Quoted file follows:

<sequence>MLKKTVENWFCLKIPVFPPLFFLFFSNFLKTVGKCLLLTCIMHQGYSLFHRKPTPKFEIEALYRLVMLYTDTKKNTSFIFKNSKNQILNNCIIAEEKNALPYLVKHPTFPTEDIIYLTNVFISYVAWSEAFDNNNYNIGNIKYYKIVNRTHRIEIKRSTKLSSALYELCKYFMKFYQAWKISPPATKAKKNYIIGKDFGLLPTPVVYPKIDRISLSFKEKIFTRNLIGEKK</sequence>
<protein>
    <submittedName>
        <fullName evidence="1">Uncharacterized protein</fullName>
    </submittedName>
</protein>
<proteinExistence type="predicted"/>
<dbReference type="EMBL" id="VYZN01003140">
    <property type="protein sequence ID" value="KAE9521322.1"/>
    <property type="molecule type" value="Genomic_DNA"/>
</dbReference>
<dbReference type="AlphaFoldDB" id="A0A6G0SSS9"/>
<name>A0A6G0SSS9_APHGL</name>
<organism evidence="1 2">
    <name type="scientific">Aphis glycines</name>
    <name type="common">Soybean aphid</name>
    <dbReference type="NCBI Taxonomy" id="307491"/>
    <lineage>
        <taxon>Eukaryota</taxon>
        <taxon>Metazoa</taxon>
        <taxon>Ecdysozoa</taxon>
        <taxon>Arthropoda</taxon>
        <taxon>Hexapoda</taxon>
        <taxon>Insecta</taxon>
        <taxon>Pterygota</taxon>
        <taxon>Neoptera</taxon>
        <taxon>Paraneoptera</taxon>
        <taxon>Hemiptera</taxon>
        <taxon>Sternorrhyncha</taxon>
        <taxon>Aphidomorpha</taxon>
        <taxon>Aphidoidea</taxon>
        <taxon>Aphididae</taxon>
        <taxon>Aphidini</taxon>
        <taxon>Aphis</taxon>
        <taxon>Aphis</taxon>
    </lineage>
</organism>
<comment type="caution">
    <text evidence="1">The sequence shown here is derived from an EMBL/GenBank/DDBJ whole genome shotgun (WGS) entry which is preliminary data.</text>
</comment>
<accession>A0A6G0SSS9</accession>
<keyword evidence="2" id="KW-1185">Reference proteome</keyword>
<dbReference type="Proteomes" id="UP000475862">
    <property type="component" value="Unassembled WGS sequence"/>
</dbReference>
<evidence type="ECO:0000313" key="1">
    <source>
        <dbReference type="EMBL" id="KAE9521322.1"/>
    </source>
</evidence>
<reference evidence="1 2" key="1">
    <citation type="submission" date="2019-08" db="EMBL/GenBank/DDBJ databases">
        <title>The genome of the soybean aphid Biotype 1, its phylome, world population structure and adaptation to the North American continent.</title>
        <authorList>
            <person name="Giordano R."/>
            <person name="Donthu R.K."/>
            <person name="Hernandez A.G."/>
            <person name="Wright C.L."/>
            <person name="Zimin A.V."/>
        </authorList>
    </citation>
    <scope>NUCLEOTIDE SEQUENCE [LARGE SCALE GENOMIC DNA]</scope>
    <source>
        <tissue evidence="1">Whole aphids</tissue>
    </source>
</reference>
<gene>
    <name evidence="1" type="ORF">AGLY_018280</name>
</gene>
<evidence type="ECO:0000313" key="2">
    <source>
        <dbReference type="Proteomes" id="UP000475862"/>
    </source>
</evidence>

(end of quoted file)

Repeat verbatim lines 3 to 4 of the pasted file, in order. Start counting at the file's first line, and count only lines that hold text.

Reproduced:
    <submittedName>
        <fullName evidence="1">Uncharacterized protein</fullName>